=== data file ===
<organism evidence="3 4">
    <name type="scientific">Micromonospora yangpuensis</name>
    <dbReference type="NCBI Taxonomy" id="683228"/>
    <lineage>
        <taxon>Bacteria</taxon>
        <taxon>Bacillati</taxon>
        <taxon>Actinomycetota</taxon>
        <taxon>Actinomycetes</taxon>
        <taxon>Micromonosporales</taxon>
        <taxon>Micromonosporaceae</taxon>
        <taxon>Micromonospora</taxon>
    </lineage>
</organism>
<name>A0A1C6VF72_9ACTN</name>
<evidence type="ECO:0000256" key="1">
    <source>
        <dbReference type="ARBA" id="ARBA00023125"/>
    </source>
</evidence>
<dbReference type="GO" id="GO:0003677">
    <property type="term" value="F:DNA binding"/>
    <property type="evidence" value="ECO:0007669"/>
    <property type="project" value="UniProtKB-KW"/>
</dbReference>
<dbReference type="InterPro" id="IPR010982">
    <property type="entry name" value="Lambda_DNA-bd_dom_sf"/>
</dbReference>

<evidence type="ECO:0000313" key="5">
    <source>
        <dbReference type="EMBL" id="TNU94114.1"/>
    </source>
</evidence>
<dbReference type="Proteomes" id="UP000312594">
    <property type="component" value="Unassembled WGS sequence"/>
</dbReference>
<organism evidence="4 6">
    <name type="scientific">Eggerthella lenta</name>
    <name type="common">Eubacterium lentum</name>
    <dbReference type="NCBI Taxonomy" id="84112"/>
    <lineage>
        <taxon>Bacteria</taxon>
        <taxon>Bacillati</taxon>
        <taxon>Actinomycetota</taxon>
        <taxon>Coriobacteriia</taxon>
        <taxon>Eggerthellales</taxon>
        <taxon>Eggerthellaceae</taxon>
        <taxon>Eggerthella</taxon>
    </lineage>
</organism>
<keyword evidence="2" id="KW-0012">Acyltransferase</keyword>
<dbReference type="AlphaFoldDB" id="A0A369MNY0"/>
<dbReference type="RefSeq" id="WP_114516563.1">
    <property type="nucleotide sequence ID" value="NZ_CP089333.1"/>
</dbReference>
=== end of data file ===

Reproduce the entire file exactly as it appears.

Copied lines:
<organism evidence="3 4">
    <name type="scientific">Micromonospora yangpuensis</name>
    <dbReference type="NCBI Taxonomy" id="683228"/>
    <lineage>
        <taxon>Bacteria</taxon>
        <taxon>Bacillati</taxon>
        <taxon>Actinomycetota</taxon>
        <taxon>Actinomycetes</taxon>
        <taxon>Micromonosporales</taxon>
        <taxon>Micromonosporaceae</taxon>
        <taxon>Micromonospora</taxon>
    </lineage>
</organism>
<name>A0A1C6VF72_9ACTN</name>
<evidence type="ECO:0000256" key="1">
    <source>
        <dbReference type="ARBA" id="ARBA00023125"/>
    </source>
</evidence>
<dbReference type="GO" id="GO:0003677">
    <property type="term" value="F:DNA binding"/>
    <property type="evidence" value="ECO:0007669"/>
    <property type="project" value="UniProtKB-KW"/>
</dbReference>
<dbReference type="InterPro" id="IPR010982">
    <property type="entry name" value="Lambda_DNA-bd_dom_sf"/>
</dbReference>

<evidence type="ECO:0000313" key="5">
    <source>
        <dbReference type="EMBL" id="TNU94114.1"/>
    </source>
</evidence>
<dbReference type="Proteomes" id="UP000312594">
    <property type="component" value="Unassembled WGS sequence"/>
</dbReference>
<organism evidence="4 6">
    <name type="scientific">Eggerthella lenta</name>
    <name type="common">Eubacterium lentum</name>
    <dbReference type="NCBI Taxonomy" id="84112"/>
    <lineage>
        <taxon>Bacteria</taxon>
        <taxon>Bacillati</taxon>
        <taxon>Actinomycetota</taxon>
        <taxon>Coriobacteriia</taxon>
        <taxon>Eggerthellales</taxon>
        <taxon>Eggerthellaceae</taxon>
        <taxon>Eggerthella</taxon>
    </lineage>
</organism>
<keyword evidence="2" id="KW-0012">Acyltransferase</keyword>
<dbReference type="AlphaFoldDB" id="A0A369MNY0"/>
<dbReference type="RefSeq" id="WP_114516563.1">
    <property type="nucleotide sequence ID" value="NZ_CP089333.1"/>
</dbReference>